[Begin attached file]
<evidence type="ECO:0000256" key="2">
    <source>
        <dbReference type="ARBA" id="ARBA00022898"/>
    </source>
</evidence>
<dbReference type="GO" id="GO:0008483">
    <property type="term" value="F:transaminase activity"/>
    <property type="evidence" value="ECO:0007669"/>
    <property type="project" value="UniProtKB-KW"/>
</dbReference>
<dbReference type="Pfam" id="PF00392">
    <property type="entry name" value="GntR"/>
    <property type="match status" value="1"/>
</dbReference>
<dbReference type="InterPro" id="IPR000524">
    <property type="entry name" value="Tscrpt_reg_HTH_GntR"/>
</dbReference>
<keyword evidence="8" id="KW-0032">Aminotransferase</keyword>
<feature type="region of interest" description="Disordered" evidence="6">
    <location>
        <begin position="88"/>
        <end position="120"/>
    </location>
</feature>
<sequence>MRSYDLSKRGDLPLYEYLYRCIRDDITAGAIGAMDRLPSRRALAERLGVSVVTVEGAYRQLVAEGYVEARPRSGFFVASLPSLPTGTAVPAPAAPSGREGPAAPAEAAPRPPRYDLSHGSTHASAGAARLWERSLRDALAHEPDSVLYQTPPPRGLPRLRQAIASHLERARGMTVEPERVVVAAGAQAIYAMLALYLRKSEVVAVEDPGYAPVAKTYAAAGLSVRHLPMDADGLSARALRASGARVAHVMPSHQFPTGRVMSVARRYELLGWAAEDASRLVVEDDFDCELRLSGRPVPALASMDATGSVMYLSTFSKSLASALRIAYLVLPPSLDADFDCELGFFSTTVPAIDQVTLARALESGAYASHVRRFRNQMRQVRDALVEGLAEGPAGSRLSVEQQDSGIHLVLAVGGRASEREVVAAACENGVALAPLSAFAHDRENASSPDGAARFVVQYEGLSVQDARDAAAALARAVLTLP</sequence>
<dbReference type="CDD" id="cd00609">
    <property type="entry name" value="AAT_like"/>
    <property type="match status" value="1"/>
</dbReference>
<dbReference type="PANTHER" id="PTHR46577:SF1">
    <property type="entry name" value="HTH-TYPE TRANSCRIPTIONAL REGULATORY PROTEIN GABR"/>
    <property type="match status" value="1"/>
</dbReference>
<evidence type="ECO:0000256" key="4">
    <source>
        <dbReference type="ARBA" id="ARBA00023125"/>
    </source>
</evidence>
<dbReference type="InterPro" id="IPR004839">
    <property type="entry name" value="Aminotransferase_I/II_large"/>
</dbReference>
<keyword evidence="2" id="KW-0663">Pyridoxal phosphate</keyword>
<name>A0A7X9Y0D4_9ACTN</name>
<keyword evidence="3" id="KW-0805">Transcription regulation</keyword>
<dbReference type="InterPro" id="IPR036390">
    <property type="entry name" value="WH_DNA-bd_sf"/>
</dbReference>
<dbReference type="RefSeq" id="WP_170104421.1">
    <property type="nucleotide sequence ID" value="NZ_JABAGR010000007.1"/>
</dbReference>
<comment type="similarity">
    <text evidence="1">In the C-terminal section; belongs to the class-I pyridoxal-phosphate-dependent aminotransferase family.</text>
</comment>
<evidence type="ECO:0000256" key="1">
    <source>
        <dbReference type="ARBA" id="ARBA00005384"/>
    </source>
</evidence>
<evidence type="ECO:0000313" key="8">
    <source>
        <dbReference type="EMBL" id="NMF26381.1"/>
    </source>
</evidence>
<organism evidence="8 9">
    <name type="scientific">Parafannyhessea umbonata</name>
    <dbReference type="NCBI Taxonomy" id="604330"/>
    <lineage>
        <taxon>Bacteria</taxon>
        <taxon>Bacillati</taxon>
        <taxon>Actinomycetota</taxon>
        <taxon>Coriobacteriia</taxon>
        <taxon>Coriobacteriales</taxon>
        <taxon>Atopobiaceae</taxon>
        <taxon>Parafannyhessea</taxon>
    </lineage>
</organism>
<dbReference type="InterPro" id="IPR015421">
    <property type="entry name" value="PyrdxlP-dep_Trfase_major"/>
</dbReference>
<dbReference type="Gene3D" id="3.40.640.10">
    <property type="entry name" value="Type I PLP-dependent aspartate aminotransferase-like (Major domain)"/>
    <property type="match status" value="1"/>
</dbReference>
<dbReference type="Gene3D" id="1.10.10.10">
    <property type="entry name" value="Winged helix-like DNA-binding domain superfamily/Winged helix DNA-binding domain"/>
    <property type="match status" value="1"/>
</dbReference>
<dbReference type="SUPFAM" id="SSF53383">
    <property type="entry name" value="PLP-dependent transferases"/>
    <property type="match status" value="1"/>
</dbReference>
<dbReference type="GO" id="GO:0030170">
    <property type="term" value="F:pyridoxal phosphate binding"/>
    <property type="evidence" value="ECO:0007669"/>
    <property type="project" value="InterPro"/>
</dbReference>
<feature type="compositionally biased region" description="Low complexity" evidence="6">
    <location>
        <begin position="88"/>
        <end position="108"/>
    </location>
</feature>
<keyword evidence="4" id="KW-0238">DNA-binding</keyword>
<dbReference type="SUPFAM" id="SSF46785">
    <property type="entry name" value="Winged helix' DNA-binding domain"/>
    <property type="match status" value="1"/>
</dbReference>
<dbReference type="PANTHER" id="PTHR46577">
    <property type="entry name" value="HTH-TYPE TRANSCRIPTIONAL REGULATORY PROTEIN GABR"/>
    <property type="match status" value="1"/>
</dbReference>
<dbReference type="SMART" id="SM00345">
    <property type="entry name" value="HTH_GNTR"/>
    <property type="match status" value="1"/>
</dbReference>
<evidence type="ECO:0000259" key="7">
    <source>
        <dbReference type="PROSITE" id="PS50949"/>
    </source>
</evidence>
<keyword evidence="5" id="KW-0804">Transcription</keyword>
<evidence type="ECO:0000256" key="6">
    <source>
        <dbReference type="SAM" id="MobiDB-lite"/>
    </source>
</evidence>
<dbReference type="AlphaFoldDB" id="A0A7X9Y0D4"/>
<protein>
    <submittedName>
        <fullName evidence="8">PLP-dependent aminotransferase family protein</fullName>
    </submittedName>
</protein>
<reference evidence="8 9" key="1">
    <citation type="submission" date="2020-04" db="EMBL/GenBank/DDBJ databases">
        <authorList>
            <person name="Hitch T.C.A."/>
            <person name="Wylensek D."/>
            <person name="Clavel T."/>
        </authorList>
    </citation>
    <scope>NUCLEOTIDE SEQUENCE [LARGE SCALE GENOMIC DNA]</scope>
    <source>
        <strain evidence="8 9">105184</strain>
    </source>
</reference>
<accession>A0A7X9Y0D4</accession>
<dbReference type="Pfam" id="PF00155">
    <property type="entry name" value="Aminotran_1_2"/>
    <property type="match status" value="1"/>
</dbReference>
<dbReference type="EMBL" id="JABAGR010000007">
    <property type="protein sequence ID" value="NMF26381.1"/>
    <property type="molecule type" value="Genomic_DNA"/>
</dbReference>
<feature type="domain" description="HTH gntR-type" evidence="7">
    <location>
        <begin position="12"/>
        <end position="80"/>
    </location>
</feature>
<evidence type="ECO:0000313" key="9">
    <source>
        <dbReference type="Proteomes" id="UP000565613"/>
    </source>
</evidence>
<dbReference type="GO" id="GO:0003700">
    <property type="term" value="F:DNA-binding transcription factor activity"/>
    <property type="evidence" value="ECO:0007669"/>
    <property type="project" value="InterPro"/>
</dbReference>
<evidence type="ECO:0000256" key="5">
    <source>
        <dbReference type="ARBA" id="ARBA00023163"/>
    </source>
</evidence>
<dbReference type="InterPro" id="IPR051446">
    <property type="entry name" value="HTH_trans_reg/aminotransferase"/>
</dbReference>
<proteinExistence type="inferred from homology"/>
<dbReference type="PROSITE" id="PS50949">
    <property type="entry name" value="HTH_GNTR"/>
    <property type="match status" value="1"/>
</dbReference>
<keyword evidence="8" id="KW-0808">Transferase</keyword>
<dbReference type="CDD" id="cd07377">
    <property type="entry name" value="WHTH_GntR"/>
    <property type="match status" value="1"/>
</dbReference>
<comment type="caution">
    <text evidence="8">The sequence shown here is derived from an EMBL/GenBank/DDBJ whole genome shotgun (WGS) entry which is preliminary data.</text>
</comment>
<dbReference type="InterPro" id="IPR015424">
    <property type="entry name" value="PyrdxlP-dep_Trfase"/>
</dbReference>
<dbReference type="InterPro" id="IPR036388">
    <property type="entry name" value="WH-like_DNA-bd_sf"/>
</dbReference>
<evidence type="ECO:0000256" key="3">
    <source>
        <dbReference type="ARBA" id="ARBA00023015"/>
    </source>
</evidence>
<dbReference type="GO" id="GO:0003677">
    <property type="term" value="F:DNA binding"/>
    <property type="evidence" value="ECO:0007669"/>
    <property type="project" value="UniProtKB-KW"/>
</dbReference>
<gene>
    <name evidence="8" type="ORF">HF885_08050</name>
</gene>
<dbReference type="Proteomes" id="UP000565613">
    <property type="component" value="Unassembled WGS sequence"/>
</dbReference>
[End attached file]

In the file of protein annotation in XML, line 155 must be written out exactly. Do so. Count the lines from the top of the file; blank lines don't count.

<feature type="domain" description="HTH gntR-type" evidence="7">